As your organization embraces the cloud, you may find that the dynamism and scale of the cloud-native stack requires a far more complicated security and compliance landscape. For instance, with container orchestration platforms like Kubernetes gaining traction, developers and devops teams have new responsibility over policy areas like admission control as well as more traditional areas like compute, storage and networking. Meanwhile, each application, microservice or service mesh requires its own set of authorization policies, for which developers are on the hook.

It’s for these reasons that the hunt is on for a simpler, more time-efficient way to create, enforce and manage policy in the cloud. Enter Open Policy Agent (OPA). Created four years ago as an open-source, domain-agnostic policy engine, OPA is becoming the de facto standard for cloud-native policy. As a matter of fact, OPA is already employed in production by companies like Netflix, Pinterest, and Goldman Sachs, for use cases like Kubernetes admission control and microservices API authorization. OPA also powers many of the cloud-native tools you already know and love, including the Atlassian suite and Chef Automate.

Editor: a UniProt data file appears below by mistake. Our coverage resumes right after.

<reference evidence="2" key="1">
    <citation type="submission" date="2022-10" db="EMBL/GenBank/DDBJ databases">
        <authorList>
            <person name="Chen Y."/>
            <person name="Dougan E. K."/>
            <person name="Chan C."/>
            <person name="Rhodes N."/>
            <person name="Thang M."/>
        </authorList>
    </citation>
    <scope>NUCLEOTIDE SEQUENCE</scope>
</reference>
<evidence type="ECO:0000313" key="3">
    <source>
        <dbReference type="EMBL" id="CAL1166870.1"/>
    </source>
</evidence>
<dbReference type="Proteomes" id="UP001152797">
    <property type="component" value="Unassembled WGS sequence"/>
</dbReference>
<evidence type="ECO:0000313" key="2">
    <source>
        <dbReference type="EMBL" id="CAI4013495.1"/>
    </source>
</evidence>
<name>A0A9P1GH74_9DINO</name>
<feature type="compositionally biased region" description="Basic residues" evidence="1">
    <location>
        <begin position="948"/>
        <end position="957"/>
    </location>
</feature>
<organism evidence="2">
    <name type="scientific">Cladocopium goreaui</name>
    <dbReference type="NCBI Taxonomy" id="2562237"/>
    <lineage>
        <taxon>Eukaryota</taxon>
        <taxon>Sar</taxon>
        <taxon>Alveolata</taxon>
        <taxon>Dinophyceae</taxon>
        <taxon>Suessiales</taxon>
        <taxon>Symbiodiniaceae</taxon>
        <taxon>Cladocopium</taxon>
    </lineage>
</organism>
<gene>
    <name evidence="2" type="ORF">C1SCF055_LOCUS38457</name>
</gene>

OPA provides cloud-native organizations a unified policy language — so that authorization decisions can be expressed in a common way, across apps, APIs, infrastructure, and more, without having to hard-code bespoke policy into each of those various languages and tools individually. In addition, because OPA is purpose built for authorization, it offers a growing collection of performance optimizations so that policy authors can spend most of their time writing correct, maintainable policy and leave performance to OPA.

OPA authorization policy has many, many use cases across the stack—from putting guardrails around container orchestration, to controlling SSH access or providing context-based service mesh authorization. However, there are three popular use cases that provide a good launching pad for many OPA users: application authorization, Kubernetes admission control, and microservices.


OPA: A general-purpose policy engine for cloud-native
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